May 30 (Reuters) - The U.S. government is nearing an agreement to fund a late-stage trial of Moderna's mRNA pandemic bird flu vaccine, the Financial Times reported on Thursday, as an H5N1 outbreak spreads through egg farms and among cattle herds.

The federal funding from the Biomedical Advanced Research and Development Authority (BARDA) could come as soon as next month, and would also include a promise to procure doses if the phase-three trials turn out to be successful, the report said.

It is expected to total several tens of millions of dollars, and could be accompanied by a commitment to procure doses if the phase-three trials are successful, according to the report.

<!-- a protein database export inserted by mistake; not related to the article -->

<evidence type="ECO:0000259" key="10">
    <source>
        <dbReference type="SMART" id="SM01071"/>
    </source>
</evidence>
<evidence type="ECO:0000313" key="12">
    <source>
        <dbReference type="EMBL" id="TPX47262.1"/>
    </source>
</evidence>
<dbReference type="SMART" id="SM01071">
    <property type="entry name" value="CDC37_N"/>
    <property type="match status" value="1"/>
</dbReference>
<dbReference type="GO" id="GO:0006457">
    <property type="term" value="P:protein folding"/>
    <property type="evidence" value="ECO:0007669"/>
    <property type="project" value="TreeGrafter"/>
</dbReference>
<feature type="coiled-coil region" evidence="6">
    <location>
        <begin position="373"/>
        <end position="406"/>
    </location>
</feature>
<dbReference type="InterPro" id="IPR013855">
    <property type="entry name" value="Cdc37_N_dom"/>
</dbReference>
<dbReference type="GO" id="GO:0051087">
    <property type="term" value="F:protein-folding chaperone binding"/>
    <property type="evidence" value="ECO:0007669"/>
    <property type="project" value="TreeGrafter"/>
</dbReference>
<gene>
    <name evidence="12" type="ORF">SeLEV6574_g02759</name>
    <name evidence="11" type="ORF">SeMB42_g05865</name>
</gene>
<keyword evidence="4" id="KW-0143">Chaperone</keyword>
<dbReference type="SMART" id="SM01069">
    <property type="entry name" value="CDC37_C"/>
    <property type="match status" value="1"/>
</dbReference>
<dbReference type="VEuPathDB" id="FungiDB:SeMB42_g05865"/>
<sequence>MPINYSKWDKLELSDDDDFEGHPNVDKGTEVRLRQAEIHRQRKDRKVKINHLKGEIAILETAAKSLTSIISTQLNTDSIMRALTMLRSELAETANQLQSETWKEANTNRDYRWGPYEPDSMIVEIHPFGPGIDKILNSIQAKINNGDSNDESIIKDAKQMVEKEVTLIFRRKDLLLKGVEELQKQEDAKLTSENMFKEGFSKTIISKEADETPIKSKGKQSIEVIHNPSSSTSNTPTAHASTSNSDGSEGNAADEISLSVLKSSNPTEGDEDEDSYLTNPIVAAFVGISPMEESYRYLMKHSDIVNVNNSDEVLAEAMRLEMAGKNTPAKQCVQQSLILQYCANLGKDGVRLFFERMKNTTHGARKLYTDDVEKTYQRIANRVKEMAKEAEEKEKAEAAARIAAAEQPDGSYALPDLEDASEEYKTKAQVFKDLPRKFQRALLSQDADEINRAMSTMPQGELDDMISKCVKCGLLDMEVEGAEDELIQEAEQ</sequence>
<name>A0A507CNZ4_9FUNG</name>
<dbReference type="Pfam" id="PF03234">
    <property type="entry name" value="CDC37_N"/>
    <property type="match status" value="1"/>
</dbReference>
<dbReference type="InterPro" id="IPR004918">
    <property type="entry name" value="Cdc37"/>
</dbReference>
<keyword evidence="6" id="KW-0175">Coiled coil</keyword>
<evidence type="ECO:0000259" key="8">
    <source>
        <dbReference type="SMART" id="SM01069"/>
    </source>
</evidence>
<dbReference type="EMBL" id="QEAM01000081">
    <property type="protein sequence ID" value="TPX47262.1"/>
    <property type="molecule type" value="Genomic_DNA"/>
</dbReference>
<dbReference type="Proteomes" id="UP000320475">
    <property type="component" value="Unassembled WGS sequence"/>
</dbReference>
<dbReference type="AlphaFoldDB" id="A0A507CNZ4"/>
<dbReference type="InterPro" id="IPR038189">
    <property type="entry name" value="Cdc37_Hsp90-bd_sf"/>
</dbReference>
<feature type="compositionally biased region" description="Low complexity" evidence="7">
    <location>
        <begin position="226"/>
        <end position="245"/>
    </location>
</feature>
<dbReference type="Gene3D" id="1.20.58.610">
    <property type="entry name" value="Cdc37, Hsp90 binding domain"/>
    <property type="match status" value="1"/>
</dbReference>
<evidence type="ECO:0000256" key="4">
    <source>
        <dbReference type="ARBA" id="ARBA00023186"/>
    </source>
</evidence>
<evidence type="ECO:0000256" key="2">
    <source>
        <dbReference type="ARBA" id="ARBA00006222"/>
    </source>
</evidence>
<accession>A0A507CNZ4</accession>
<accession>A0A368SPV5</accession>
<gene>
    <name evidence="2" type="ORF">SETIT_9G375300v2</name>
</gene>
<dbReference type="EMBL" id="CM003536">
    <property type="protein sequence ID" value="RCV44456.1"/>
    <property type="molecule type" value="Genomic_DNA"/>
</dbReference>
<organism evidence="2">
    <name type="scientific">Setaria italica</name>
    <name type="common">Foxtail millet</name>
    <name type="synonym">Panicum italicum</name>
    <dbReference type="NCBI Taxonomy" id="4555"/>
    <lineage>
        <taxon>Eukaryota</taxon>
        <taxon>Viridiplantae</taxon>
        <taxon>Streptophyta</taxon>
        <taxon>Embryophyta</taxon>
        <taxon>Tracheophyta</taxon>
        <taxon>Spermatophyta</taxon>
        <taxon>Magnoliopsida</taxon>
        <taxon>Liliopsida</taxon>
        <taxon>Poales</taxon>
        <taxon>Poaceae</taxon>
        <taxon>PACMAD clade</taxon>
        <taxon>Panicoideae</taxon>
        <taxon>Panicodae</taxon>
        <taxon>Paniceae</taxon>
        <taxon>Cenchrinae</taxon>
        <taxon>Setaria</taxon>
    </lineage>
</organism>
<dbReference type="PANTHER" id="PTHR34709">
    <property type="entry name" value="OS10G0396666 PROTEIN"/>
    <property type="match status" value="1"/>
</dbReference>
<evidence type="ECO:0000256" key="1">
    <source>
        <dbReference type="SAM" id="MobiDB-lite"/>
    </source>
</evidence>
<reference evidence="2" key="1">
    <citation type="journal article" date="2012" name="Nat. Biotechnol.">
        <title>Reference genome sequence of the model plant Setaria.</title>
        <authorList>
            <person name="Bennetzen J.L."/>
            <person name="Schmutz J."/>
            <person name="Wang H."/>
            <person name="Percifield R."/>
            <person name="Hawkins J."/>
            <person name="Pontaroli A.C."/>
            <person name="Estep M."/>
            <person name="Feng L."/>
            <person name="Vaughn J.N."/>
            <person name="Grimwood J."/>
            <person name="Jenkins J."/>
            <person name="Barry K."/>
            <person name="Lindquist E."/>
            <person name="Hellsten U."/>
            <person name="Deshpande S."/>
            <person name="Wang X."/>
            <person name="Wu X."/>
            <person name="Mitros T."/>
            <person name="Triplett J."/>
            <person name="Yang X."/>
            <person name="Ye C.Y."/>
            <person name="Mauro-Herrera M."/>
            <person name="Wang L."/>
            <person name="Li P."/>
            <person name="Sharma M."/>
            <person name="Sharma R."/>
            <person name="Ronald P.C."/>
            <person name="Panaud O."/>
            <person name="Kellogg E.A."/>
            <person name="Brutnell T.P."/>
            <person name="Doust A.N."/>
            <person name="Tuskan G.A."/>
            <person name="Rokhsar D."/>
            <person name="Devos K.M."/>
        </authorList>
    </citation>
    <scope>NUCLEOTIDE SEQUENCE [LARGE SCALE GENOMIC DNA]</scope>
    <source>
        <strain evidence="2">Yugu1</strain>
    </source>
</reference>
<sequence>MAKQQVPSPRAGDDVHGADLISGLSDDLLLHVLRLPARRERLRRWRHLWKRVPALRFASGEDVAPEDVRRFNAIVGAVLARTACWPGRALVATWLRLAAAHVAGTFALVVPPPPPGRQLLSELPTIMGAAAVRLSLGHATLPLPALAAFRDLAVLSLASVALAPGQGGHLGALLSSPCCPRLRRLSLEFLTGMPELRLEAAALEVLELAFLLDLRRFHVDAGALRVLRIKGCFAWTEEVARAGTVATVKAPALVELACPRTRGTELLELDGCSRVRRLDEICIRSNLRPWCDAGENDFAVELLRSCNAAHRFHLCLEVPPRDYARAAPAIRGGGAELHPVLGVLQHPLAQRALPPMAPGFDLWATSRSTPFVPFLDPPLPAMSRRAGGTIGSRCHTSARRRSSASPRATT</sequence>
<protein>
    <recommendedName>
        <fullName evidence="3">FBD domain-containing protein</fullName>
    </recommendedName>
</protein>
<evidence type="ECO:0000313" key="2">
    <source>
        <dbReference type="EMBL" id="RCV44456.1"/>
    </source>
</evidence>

Moderna and the U.S. Department of Health and Human Services (HHS) did not immediately respond to Reuters' requests for a comment.

The United States, Canada and Europe have been in active talks with firms such as CSL Seqirus and GSK to acquire or manufacture H5N1 bird flu vaccines, which could be used to protect at-risk poultry and dairy workers, veterinarians and lab technicians.

Last week, a second human case of bird flu was confirmed in the United States since the virus was first detected in dairy cattle late-March.

Bird flu has fueled concerns as the disease is increasingly spreading to mammals, with the first-ever outbreaks detected in dairy cows in the United States, raising concerns about it spreading to humans through the nation's milk supply.

Since 2022, bird flu has infected more than 90 million chickens, 9,000 wild birds, 52 dairy herds and three people in the country.

(Reporting by Kanjyik Ghosh; Editing by Savio D'Souza and Sherry Jacob-Phillips)